|SmartDiagnostics® vibration sensor on a cooling tower fan.|
Here's a more direct question:
"What would I do if I had access to continuous vibration data on all of my rotating equipment?" If you are a normal person like my mother, my wife, and most of my friends, that's probably a question that you never have asked yourself, and never will. (Note: My dad was doing vibration monitoring projects on Sikorsky helicopters back in the early 1970s, but that is a special case.)
Fortunately for KCF Technologies, the question of how to make use of loads of vibration data is one that is often asked by our customers and industrial partners. Why? Because there is great promise in installing small, low-cost, wireless sensors to monitor equipment and save lots of money in industrial processes.The promise for savings is huge, estimated by the Department of Energy (DoE) at $2.5 Trillion per year in U.S. industry (which incidentally would solve most of the country's financial problems and guarantee American competitive advantage).
So what's the problem? The problem most commonly described is that it's hard to make useful, actionable information out of reams of vibration data. That has been the case until recently, because vibration monitoring has required sensors, sophisticated acquisition systems, and a well-trained vibration technician or engineer. Each pump, compressor, turbine, air handling unit, chiller, fan, etc. has its own mechanical behavior and vibration characteristics and requires detailed expertise to fully understand the complexities that would impact up-time and reliability. This has generally relegated vibration monitoring to only the critical assets of a plant where the expertise and monitoring equipment can be justified. However, many pieces of important equipment (most, actually, in the balance of plant) are skipped.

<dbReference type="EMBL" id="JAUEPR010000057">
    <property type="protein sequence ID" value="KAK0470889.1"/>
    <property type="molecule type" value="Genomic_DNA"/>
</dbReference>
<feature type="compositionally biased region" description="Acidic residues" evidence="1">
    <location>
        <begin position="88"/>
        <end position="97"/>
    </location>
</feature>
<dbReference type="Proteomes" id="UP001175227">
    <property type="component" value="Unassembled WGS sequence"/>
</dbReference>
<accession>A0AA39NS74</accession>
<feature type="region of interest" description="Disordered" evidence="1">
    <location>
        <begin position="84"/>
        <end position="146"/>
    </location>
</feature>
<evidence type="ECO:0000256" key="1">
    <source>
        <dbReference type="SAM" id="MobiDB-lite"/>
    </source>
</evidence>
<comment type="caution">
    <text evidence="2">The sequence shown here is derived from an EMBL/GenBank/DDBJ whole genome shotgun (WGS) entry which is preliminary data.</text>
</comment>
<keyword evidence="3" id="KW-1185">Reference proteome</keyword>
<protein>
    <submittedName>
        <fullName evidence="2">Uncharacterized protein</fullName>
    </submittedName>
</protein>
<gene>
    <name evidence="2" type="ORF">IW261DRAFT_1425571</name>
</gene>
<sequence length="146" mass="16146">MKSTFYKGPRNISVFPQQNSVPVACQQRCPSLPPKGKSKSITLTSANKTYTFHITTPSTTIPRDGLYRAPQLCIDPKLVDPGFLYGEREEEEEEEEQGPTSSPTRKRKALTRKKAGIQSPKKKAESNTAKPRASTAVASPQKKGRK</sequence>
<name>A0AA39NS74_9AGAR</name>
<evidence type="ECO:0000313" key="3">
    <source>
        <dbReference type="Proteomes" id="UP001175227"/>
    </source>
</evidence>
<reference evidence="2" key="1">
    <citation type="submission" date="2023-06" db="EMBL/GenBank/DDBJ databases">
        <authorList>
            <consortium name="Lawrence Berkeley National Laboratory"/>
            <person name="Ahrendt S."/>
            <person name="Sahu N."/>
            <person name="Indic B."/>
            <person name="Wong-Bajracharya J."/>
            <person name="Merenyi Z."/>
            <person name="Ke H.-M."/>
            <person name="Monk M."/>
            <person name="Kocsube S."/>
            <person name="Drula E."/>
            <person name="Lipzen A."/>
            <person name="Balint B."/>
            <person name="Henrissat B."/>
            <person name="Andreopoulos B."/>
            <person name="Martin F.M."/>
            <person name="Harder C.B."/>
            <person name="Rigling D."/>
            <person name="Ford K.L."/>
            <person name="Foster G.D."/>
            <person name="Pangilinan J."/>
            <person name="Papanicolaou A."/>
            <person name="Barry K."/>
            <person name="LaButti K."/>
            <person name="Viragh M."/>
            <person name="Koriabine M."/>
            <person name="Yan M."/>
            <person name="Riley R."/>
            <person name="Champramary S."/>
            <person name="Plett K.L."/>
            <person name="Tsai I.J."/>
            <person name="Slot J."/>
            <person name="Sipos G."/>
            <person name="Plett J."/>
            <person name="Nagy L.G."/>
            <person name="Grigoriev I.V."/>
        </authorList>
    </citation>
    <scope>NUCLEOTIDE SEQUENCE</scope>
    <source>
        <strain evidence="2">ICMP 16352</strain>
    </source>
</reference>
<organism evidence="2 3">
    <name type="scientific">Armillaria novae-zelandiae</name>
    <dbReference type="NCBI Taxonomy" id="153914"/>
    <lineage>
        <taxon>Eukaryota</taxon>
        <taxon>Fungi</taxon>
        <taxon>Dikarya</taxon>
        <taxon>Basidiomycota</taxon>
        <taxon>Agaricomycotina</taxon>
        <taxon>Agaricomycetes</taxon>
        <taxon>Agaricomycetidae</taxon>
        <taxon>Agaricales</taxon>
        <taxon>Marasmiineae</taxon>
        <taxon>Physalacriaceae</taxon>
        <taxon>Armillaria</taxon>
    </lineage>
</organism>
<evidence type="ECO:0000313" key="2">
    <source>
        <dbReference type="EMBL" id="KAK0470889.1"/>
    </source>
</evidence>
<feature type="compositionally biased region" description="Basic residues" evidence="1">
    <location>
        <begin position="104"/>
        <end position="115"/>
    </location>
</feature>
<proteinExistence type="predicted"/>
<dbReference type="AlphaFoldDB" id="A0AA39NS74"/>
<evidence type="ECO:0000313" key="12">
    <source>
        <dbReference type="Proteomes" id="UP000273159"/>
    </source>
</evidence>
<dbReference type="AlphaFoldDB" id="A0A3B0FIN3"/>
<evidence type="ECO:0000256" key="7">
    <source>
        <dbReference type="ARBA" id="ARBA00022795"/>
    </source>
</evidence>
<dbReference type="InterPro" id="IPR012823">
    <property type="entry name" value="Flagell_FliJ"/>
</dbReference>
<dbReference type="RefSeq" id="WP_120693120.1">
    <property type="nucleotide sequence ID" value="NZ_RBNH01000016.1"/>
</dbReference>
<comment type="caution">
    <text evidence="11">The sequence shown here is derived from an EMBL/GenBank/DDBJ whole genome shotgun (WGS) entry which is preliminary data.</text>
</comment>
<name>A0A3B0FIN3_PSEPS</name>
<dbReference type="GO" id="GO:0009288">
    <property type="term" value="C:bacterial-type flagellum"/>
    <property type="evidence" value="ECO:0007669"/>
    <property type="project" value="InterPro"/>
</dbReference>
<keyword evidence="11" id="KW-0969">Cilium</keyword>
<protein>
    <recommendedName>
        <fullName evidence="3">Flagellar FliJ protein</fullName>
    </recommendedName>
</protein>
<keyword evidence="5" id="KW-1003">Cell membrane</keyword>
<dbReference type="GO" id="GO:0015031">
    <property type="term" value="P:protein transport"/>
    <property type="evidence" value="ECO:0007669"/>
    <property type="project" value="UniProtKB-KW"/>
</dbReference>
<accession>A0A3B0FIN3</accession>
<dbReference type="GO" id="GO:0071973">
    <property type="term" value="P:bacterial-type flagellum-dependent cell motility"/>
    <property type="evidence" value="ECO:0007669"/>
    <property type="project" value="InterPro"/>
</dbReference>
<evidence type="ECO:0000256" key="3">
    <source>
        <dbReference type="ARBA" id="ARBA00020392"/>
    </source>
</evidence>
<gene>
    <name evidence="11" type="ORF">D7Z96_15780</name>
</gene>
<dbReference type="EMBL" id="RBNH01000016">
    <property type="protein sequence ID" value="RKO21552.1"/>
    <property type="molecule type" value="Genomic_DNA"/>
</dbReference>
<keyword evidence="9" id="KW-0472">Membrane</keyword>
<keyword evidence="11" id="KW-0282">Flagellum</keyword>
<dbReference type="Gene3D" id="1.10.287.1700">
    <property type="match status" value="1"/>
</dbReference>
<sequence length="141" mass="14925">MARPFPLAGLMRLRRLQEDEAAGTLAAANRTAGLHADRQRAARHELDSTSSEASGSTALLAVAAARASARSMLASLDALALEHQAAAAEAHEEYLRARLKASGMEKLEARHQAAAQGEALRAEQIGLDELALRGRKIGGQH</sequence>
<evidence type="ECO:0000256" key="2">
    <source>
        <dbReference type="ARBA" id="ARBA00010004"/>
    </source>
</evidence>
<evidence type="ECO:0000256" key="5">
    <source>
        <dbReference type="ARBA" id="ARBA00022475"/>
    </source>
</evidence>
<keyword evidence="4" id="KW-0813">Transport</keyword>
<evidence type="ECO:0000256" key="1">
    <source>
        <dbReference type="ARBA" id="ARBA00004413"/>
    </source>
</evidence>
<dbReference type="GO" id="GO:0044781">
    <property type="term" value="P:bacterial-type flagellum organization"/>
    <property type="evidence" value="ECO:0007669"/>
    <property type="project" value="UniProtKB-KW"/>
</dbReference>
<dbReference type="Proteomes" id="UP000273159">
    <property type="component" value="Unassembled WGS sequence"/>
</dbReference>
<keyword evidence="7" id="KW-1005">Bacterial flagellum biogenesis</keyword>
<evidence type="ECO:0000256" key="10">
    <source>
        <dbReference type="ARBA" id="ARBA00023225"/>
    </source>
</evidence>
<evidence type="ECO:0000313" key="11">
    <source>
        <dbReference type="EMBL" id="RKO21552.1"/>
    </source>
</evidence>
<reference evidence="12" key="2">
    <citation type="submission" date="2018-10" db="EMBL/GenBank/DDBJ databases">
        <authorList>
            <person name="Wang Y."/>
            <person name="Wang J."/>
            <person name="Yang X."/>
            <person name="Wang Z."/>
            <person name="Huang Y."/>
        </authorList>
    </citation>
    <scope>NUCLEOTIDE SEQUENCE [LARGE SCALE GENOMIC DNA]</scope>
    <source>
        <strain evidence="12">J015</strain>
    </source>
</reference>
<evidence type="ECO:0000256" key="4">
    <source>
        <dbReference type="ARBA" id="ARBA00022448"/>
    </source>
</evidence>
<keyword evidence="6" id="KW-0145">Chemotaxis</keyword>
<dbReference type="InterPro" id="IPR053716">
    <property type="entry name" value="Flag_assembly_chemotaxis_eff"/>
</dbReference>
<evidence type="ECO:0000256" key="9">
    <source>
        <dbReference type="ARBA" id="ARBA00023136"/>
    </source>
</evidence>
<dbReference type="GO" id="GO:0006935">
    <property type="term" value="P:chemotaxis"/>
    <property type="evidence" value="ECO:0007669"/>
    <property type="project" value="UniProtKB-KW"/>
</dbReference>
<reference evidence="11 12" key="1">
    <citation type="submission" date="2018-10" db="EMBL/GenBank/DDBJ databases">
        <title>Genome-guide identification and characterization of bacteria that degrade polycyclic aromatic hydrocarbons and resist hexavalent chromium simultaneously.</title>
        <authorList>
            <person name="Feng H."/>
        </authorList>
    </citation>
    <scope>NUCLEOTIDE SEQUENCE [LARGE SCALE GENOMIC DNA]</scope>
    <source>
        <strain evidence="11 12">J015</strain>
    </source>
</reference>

So what's the secret to make sense of the data on all the other rotating equipment?
The secret is to start simple, break down the problem with some assumptions, and incorporate a wealth of readily available knowledge into easy-to-use, or automatic, software. This is the core assumption used in SmartDiagnostics®:
- Rotating equipment vibrates at an overall level, and at certain frequencies, and the vibration increases before it fails or needs to be shut down for maintenance/repair.
- The frequencies can be easily calculated for some of the most basic types of equipment and failure modes, and built into downloadable templates.
- The vibration levels can be set based on standard ISO Vibration Severity recommendations
- Both the frequency bands and vibration levels can be adjusted to a specific machine based on a baseline (if the software is easy to use).
For more information on how our customers are doing this, check out the templates for monitoring templates on KCF's SmartDiagnostics® costumer resource page.
Post by Dr. Jeremy Frank, President of KCF Technologies, Inc.
Photo by Christopher Shannon/KCF Technologies. All rights reserved.